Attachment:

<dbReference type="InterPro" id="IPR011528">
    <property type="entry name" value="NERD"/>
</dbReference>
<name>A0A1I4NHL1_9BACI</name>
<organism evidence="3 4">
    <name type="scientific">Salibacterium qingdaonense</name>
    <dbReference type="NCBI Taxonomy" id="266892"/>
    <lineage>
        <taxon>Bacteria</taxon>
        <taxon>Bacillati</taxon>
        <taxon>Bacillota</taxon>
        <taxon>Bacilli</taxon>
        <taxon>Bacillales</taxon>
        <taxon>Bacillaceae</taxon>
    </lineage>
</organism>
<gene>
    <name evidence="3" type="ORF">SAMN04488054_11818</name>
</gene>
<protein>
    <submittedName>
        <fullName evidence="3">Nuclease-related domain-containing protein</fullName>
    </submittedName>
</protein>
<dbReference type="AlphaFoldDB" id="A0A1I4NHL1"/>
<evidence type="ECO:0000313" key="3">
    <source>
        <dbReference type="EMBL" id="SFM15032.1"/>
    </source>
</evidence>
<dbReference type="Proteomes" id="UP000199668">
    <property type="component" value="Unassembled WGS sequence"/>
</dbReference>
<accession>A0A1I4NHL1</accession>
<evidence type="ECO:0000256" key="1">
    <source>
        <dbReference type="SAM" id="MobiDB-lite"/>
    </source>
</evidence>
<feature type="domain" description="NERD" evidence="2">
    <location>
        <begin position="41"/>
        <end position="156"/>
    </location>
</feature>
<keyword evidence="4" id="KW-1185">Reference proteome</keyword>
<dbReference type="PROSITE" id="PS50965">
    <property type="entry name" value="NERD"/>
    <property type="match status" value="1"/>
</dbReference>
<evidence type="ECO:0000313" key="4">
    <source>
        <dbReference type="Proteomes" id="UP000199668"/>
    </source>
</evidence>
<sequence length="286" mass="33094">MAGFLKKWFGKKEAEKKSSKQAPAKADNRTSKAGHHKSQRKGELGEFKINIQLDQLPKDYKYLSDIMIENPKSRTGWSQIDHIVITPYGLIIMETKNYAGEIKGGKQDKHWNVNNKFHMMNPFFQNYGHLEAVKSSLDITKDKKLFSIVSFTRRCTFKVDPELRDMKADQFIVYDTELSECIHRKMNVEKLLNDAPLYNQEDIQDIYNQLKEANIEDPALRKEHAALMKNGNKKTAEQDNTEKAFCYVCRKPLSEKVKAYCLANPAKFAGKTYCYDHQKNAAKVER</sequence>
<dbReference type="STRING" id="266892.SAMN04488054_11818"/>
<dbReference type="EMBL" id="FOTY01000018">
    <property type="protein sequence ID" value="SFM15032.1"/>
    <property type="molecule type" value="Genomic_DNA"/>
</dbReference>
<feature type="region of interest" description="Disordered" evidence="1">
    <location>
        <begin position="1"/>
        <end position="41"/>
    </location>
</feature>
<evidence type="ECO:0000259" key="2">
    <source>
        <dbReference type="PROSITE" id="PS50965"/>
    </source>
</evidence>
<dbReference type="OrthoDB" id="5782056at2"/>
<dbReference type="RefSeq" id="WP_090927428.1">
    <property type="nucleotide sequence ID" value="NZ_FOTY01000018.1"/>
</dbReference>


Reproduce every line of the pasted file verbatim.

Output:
<dbReference type="InterPro" id="IPR011528">
    <property type="entry name" value="NERD"/>
</dbReference>
<name>A0A1I4NHL1_9BACI</name>
<organism evidence="3 4">
    <name type="scientific">Salibacterium qingdaonense</name>
    <dbReference type="NCBI Taxonomy" id="266892"/>
    <lineage>
        <taxon>Bacteria</taxon>
        <taxon>Bacillati</taxon>
        <taxon>Bacillota</taxon>
        <taxon>Bacilli</taxon>
        <taxon>Bacillales</taxon>
        <taxon>Bacillaceae</taxon>
    </lineage>
</organism>
<gene>
    <name evidence="3" type="ORF">SAMN04488054_11818</name>
</gene>
<protein>
    <submittedName>
        <fullName evidence="3">Nuclease-related domain-containing protein</fullName>
    </submittedName>
</protein>
<dbReference type="AlphaFoldDB" id="A0A1I4NHL1"/>
<evidence type="ECO:0000313" key="3">
    <source>
        <dbReference type="EMBL" id="SFM15032.1"/>
    </source>
</evidence>
<dbReference type="Proteomes" id="UP000199668">
    <property type="component" value="Unassembled WGS sequence"/>
</dbReference>
<accession>A0A1I4NHL1</accession>
<evidence type="ECO:0000256" key="1">
    <source>
        <dbReference type="SAM" id="MobiDB-lite"/>
    </source>
</evidence>
<feature type="domain" description="NERD" evidence="2">
    <location>
        <begin position="41"/>
        <end position="156"/>
    </location>
</feature>
<keyword evidence="4" id="KW-1185">Reference proteome</keyword>
<dbReference type="PROSITE" id="PS50965">
    <property type="entry name" value="NERD"/>
    <property type="match status" value="1"/>
</dbReference>
<evidence type="ECO:0000313" key="4">
    <source>
        <dbReference type="Proteomes" id="UP000199668"/>
    </source>
</evidence>
<sequence length="286" mass="33094">MAGFLKKWFGKKEAEKKSSKQAPAKADNRTSKAGHHKSQRKGELGEFKINIQLDQLPKDYKYLSDIMIENPKSRTGWSQIDHIVITPYGLIIMETKNYAGEIKGGKQDKHWNVNNKFHMMNPFFQNYGHLEAVKSSLDITKDKKLFSIVSFTRRCTFKVDPELRDMKADQFIVYDTELSECIHRKMNVEKLLNDAPLYNQEDIQDIYNQLKEANIEDPALRKEHAALMKNGNKKTAEQDNTEKAFCYVCRKPLSEKVKAYCLANPAKFAGKTYCYDHQKNAAKVER</sequence>
<dbReference type="STRING" id="266892.SAMN04488054_11818"/>
<dbReference type="EMBL" id="FOTY01000018">
    <property type="protein sequence ID" value="SFM15032.1"/>
    <property type="molecule type" value="Genomic_DNA"/>
</dbReference>
<feature type="region of interest" description="Disordered" evidence="1">
    <location>
        <begin position="1"/>
        <end position="41"/>
    </location>
</feature>
<evidence type="ECO:0000259" key="2">
    <source>
        <dbReference type="PROSITE" id="PS50965"/>
    </source>
</evidence>
<dbReference type="OrthoDB" id="5782056at2"/>
<dbReference type="RefSeq" id="WP_090927428.1">
    <property type="nucleotide sequence ID" value="NZ_FOTY01000018.1"/>
</dbReference>